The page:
If You Haven’t Read This Yet

Then you should. And you can’t beat the price right now. It is a particularly good defense of the normal Protestant doctrine of justification, and even more importantly, it is a model of how theological controversy should be handled. I don’t agree with everything in the book, but it is a very fine treatment of the issues all the same.


  1. Mark KIm said,

    May 15, 2012 at 9:04 pm

    I read the whole book too. Even if I don’t agree with everything, as you have said for yourself, I think it is one of the top books out there today dealing with the NPP/Wrightian heresy and as a cogent defense of the historic Reformation position. It’s just too bad that a lot of times Piper’s works reads like eating dry cardboard (but that is beside the point). In this regard I believe Phil Eveson’s work “The Great Exchange” is one notch above Piper.

    Btw, one of the things I find silly in Wright’s take on this issue (which some have taken him to task on) is that he puts this strong disjunction between Luther and Calvin on the relationship between the law and justification. Even though Luther and Calvin did not see eye-to-eye on every matter regarding the law they stood shoulder-to-shoulder when it came to how a sinner is justified before God (which is by grace alone through faith alone apart from the law as a whole).

    (For anyone interested, I would also encourage readers [despite its outdatedness] to pick up and read James Buchanan’s classic work titled “The Doctrine of Justification.” It’s not a light read and is just over 400 pages in nineteenth century English. But it does provide the basics of what a traditional Reformation view of justification is supposed to look like.)

  2. rcjr said,

    May 16, 2012 at 9:56 am

    A hearty amen to Mark’s suggestion on Buchanan. Would quibble with the term “outdated.” It doesn’t cover modern divergences, which in that sense makes it outdated. It does, however, give a sound, biblical exposition, which makes it timeless

  3. SLIMJIM said,

    May 16, 2012 at 9:09 pm

    I’ve enjoyed that book.

  4. David Reece said,

    May 18, 2012 at 7:40 pm

    Piper publicly supports the Federal Vision. His teaching in “Future Grace” is another Gospel. In this book you recommend he defines his terms in footnotes that refer to “Future Grace” for clarification.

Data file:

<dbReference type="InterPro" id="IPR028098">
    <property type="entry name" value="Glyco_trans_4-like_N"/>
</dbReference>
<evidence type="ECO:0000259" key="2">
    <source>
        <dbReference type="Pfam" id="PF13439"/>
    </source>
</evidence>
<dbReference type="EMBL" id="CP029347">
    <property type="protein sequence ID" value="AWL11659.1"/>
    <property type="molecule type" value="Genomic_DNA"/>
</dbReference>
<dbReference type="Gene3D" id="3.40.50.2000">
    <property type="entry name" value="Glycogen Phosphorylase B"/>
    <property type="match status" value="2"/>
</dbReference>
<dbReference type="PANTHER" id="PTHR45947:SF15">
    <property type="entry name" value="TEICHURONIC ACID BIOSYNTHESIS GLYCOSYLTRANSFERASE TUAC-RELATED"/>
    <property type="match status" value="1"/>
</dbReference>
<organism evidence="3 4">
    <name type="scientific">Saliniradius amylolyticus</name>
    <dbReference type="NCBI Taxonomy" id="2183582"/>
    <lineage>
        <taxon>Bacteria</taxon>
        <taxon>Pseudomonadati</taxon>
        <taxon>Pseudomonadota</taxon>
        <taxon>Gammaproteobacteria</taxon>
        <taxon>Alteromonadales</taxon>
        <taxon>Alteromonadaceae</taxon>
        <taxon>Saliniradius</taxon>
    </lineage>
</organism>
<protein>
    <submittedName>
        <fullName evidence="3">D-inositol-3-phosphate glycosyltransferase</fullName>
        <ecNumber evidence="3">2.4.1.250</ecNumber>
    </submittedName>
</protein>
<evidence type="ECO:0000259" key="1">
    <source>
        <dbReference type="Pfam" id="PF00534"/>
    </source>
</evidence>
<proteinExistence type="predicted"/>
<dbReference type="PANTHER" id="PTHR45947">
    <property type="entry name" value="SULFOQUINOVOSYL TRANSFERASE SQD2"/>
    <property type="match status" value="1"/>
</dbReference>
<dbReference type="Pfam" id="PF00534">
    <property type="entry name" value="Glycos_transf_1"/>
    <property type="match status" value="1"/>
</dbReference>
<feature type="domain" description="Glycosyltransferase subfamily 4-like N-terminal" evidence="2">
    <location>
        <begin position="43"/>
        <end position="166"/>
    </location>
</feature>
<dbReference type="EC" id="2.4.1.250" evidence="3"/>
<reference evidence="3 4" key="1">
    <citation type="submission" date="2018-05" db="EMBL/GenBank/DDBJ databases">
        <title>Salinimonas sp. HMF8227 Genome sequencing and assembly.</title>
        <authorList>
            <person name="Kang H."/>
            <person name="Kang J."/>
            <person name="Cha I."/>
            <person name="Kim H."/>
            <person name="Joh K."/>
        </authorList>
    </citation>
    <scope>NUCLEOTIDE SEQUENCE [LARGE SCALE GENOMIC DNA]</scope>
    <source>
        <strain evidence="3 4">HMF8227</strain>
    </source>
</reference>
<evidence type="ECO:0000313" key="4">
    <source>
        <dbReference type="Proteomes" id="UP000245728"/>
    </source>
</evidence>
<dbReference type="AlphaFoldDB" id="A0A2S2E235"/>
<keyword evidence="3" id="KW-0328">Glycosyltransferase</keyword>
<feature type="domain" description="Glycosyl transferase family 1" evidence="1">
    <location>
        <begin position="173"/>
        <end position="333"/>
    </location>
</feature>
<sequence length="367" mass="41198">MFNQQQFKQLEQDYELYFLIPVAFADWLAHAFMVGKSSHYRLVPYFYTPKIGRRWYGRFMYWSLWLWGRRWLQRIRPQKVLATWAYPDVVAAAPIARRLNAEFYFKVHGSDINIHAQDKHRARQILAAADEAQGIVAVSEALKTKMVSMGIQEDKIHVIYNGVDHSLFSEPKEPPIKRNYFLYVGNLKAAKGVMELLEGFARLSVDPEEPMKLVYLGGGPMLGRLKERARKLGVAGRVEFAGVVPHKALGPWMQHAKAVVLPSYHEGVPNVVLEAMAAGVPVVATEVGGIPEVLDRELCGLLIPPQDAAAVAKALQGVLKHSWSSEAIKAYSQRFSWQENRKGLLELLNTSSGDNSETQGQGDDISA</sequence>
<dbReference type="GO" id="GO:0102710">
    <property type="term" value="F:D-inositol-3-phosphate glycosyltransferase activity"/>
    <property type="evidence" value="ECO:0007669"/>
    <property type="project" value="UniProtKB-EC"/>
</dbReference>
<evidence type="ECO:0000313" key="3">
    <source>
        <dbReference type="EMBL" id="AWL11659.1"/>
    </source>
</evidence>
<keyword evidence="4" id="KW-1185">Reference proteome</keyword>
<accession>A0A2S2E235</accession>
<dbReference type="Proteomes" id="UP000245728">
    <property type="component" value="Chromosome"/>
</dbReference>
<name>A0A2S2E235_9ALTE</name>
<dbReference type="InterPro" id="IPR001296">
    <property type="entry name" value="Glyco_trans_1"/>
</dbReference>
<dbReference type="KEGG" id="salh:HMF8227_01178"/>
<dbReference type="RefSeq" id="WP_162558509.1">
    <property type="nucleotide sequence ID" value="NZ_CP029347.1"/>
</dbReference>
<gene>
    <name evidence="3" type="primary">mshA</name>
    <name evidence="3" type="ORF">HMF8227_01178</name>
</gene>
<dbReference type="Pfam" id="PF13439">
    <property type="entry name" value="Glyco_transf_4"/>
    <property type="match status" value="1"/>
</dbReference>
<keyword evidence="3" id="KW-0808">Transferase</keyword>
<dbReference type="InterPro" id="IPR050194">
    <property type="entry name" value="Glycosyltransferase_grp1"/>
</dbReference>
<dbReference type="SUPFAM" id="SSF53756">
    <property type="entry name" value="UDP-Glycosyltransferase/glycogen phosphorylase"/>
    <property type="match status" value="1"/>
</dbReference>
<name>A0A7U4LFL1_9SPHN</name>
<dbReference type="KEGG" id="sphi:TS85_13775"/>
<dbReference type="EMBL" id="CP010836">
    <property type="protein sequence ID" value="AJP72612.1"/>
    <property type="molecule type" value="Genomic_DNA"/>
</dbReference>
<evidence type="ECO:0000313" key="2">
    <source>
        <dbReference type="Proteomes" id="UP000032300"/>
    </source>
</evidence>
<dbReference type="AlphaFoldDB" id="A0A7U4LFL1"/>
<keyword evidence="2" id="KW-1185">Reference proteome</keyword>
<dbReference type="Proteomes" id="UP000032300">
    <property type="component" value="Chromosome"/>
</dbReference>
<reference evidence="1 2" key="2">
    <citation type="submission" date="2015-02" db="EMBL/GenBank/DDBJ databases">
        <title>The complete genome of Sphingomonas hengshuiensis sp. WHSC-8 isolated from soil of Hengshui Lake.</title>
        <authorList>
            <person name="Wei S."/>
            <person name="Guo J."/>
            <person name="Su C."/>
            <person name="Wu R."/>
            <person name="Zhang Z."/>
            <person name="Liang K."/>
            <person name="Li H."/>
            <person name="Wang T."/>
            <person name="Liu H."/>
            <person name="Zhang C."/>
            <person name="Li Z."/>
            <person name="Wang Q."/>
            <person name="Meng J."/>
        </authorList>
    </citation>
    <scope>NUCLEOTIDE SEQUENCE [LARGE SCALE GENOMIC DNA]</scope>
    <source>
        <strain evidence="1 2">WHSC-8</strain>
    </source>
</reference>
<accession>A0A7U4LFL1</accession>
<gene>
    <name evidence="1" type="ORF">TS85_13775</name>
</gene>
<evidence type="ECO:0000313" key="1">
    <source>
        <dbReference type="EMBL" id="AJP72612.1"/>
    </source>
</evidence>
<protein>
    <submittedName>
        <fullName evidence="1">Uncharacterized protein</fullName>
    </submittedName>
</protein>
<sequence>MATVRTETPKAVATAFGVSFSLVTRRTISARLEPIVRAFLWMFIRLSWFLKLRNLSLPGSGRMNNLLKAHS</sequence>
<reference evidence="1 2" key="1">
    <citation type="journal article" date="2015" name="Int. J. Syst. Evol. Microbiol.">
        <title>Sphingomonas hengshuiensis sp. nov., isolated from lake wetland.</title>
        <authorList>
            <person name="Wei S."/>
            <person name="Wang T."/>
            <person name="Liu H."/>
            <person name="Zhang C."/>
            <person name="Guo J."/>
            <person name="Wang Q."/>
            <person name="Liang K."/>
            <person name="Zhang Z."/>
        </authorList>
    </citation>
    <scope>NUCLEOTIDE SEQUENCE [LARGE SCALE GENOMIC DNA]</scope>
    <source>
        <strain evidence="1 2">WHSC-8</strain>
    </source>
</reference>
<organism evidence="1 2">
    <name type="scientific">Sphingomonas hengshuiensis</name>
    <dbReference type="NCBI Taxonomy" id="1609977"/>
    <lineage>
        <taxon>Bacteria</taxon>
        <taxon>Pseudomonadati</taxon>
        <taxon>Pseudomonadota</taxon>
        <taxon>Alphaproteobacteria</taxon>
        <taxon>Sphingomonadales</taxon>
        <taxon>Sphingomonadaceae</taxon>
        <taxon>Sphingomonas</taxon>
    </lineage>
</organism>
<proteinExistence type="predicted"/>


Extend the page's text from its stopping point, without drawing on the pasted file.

This book is not helpful. Wright needs to be denounced as anti-christian. He preaches another Gospel. Polemics are called for in disputes over the gospel, not irenics.

    Check out “The Current Justification Controversy” by O. Palmer Robertson and “A Companion to the Current Justification Controversy” by John Robbins.

    NPP, Federal Vision, and Norman Shepherdism must be denounced in the strongest terms.

  5. Mark Kim said,

    May 18, 2012 at 11:07 pm

    David, your claim that Piper supports Federal Visionism is way off the mark. The book that Lane recommends above does not support your contention at all. Sure, sometimes Piper may come off as sounding that our good works play some role in our final justification (as his book “Future Grace” borders on that notion) but to say that he is a supporter of the Federal Vision is irresponsible (considering that he has clarified his position in recent years that more align with the historic Reformed position).

    It is true that Piper was highly influenced by the Daniel P. Fuller in his younger years, but in recent years he has moved away from Fuller’s problematic position more and more. If you took the time to read Piper’s “The Future of Justification” you will see that he is in general agreement with Calvin, the Westminster divines, and other orthodox Reformed writers of the past.

    I agree with you that the NPP, Federal Visionism, Shepherdism, Fullerism, and other deviations of the historic Reformation and biblical position must be denounced without compromise. But we must also be careful that we don’t falsely accuse certain people of denying the orthodox position (like you just did with Piper).

  6. David Reece said,

    May 19, 2012 at 2:15 am

    I have read it. I read it very carefully.

    If you took the time to look at the footnotes where he defines his terms you would know that he still believes what he wrote in “Future Grace.”

    Read the footnotes. Look up the passages and pages he cites in his footnotes.

    Until Piper publicly repents of his teachings in “Future Grace” and elsewhere that justification is through more than simple belief it is the duty of the Christian to treat him as a false teacher. He refuses to repent.

    Proof of my charges against Piper follow. The first link is a few pages, but the rest are very short, less than a page each:

    An analysis of “Future Grace”:

    Piper on Justification in 2005:

    Piper defending Doug Wilson in June of 2009:

    Piper in 2010:

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